Greta Gerwig’s more recent, currently Oscar-nominated take on Little Women was much more stylistically aggressive in its attempts to modernize Alcott’s novel. At the very least, it doesn’t rely entirely on the 2010s indie darlings of its cast (Saoirse Ronan, Florence Pugh, Laura Dern, Timothée Chalamet) to do all of its heavy lifting in refreshing the material. Instead, Gerwig violently shakes the story loose from the page – assuming that audiences are familiar enough with the source material to appreciate it scrambled out of sequence. In her version, the audience is informed up-front that Jo turned down the well-off heartthrob next door, essentially stripping the story of its will-they/won’t-they drama to push through to other concerns. Instead of following a linear retelling of the entire novel, we watch an adult Jo from the second volume reflect on childhood memories from the first. Meanwhile, debates between Jo and her publisher in New York City prompt metatextual speculations on how, exactly, Little Women relates to Louisa May Alcott’s actual life and what biographical events may have been altered to please her own Male publishers’ demands – forever reshaping how the original text will be interpreted for the screen in the future. In many ways, this recent adaptation of Little Women is about the very act of adapting Little Women – a much headier, more exclusively cinematic approach to the material than the versions that preceded it.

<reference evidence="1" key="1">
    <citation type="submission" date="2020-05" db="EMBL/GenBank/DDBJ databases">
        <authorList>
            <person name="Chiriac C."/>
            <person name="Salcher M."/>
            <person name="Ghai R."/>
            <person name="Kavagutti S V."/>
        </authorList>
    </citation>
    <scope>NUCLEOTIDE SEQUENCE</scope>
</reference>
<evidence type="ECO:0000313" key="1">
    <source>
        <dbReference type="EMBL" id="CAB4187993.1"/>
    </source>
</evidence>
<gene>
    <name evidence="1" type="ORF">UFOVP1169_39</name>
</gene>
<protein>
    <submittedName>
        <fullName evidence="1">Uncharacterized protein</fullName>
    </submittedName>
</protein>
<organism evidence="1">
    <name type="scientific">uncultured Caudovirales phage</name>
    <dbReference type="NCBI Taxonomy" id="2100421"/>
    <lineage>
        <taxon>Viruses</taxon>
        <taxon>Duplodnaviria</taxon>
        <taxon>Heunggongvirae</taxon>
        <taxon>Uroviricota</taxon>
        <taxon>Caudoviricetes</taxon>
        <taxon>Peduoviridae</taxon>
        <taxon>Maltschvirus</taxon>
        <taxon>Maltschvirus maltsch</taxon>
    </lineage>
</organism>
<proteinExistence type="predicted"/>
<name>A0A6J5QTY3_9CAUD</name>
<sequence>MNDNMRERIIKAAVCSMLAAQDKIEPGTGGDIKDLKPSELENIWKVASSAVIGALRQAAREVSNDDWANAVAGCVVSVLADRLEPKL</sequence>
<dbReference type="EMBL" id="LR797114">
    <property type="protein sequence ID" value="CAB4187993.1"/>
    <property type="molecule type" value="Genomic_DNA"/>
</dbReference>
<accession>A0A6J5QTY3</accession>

The major narrative innovation of Gerwig’s take on this story is in how it makes the adult half of Jo’s story more compelling by drawing direct parallels to the childhood half. The most iconic, memorable episodes of Little Women tend to fall in its first volume, which captures an enduring portrait of girlhood that allows the work to resonate & reverberate from generation to generation. Centering this adaptation on the adult end of the book is a bold choice, then, but it unlocks a lot of the untapped power of that second half by making direct in-the-moment connections to events from the first. As Jo returns home from New York City to care for a sister who’s taken ill, the familiar sights & personalities of her hometown trigger memories of the book’s most iconic childhood moments, revealing the power of the novel’s bifurcated structure. It also frees Gerwig to pick & choose what parts of the story she wants to emphasize thematically. Gerwig shifts the core story from focusing on Jo’s possible romance with her neighbor to instead exploring her combative relationship with her youngest, brattiest sister. Gerwig also searches for the border between truth & artifice in Alcott’s source material and interrogates how outside influences may have distorted the author’s original vision. While most adaptations lovingly stage Alcott’s exact narrative for the screen, Gerwig’s actively interprets it and its legacy.